I still remember the visit I made to a former concentration camp in the Czech Republic many, many years ago.

It taught me that it really was unimaginable to live during the Holocaust years. I saw blood stained clothes, barbed wires that prevented prisoners from escaping. And letters to home, wherever home was. There's so much pain one can only imagine. But to the millions of Jews, the pain was real.

Coming from the Philippines, the Holocaust was a period in history far from my consciousness, but its ghosts echo far across the globe, even to East Asia, until now.

I’ve read about it and grew up hearing about Hitler’s atrocities. I watched Schindler’s List and Shining Through. I read Anne Frank’s Diary and even visited her house in Amsterdam.

It was all over indeed and it was hell on earth.

And so I am deeply, profoundly ashamed when Philippine President Rodrigo Duterte likened himself to Nazi leader Adolf Hitler.

Worldbeaters profile:
Rodrigo Duterte

Thumbnail for story:

The president of the Philippines he may be, but his reputation is as a Dirty Harry of vigilante politics.

Read more...

He has apologized a day after he said it following a global backlash from Jewish communities, human rights organizations and the German government.

I can imagine that for many Jewish communities around the world, the damage has been done even with the apology.

‘Hitler massacred three million Jews. Now there is three million, there’s three million drug addicts. There are. I'd be happy to slaughter them,’ Duterte said in a recent speech.

Duterte was wrong. At least six million Jewish people were killed in the Holocaust.

He compared his campaign against suspected drug peddlers and criminals with Hitler's murder of Jews.

As the country’s 16th President, Duterte won the elections on an aggressive anti-crime platform.

He warned that it would be bloody and it has been exactly as he said it would be.

As of this writing, more than 3,000 people have died in police operations and vigilante style killings since he became president.


In a community in Quezon City, one evening in September, a team of police killed an alleged drug pusher as part of its anti-drug campaign. The crowd in the slum community look on as the police take the lifeless body to the morgue for an autopsy. Photo by Iris Gonzales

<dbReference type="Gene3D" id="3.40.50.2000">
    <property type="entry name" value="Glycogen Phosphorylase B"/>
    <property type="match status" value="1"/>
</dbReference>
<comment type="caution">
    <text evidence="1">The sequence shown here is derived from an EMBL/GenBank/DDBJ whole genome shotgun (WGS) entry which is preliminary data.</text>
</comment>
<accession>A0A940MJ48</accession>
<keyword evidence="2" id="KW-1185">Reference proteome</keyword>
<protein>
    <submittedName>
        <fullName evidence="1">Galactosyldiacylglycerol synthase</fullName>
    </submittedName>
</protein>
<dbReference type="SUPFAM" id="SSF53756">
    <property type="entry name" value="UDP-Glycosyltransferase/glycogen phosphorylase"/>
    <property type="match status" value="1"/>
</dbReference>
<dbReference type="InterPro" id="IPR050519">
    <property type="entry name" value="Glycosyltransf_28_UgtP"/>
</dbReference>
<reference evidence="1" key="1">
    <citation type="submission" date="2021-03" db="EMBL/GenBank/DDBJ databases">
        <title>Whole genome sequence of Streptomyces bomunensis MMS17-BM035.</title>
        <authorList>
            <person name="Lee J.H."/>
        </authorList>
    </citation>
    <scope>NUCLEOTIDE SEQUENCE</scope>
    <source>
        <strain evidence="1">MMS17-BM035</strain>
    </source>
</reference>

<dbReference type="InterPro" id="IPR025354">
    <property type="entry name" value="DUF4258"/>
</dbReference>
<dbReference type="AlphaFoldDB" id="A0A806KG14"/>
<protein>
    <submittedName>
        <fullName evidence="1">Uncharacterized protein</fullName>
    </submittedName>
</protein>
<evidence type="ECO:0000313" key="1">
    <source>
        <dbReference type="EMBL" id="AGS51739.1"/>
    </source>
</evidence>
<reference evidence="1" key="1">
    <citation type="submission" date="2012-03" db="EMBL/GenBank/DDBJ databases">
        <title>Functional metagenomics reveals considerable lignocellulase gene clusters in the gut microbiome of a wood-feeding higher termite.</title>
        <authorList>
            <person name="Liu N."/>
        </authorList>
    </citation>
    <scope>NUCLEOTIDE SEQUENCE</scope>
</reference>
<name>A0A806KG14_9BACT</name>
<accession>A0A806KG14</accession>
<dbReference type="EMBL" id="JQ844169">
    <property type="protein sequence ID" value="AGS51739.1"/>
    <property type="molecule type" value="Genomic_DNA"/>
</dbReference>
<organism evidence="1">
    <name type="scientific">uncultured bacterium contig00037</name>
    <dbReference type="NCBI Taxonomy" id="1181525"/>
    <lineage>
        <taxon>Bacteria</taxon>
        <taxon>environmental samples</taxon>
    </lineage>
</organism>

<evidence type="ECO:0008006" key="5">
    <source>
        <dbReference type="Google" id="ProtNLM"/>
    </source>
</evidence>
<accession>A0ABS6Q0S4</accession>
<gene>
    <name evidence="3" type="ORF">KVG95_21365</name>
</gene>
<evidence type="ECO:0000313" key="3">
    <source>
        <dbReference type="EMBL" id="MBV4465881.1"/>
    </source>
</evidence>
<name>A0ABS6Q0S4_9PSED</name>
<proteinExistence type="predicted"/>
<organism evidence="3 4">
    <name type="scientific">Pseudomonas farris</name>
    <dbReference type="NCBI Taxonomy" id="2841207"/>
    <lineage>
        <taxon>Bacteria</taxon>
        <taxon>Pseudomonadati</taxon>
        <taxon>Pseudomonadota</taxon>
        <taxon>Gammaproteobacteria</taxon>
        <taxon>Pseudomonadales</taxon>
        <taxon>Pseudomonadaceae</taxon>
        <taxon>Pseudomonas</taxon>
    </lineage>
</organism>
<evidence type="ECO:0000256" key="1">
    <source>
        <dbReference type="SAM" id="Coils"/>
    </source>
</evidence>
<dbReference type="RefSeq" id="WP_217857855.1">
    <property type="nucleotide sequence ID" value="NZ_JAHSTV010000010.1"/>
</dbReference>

His 20 year reign as mayor of Davao also saw the rise of vigilante groups.

Duterte indeed has no qualms espousing violence.

But Jewish groups all over the globe and human rights groups said his comments during his recent speech went way too far.

‘What President Duterte said is not only profoundly inhumane, but it demonstrates an appalling disrespect for human life,’ the World Jewish Congress said.

After a worldwide backlash, Duterte and his spokespersons scrambled to control the damage, blaming the media for twisting the president’s words.

But there’s no mistaking it.

The video record proved that indeed Duterte likened himself to the Nazi dictator Hitler and did not contrast himself.

He said he was ready to kill three million drug addicts.

At first, he started by decrying criticisms that portrayed him as Hitler-like.

‘You’re portrayed or pictured to be some … a cousin of Hitler,’ Duterte said, referring to his critics.

But in the same breath, he embraced the comparison.

‘At least if Germany had Hitler, the Philippines would have, you know [pointing to himself]. My victims, I would like to be, all criminals to finish the problem of my country and save the next generation from perdition,’ Duterte said.

Clearly, there was no mistaking it.

New York-based Human Rights Watch (HRW) said Philippine President Rodrigo Duterte’s comments referencing Hitler and the Holocaust are on their face obscene. 

‘But the lesson of the first three months of Duterte’s presidency is that we should not underestimate the impact of his statements on police and others with firearms to lawlessly slaughter their fellow Filipinos without fear of arrest,’ said Phelim Kine, Deputy Asia Director of HRW. 

Similarly, the United Nations Special Adviser on the Prevention of Genocide, Adama Dieng, expressed alarm at Duterte's comments in which he reinforced a campaign to kill millions of drug addicts in the Philippines and compared it to the massacre of millions of Jews by Hitler during the Holocaust in Nazi Germany during World War II.

Dieng qualified the statement as deeply disrespectful of the right to life of all human beings.  ‘The Holocaust was one of the darkest periods of the history of humankind and that any glorification of the cruel and criminal acts committed by those responsible was unacceptable and offensive,’ he said.

He added that such statement was also undermining the efforts of the international community to develop strategies to prevent the recurrence of those crimes, to which all countries around the world should be committed to.

Local Philippine broadsheet The Philippine Daily Inquirer, in an editorial also said there’s absolutely no justification for the president’s outrageous statement.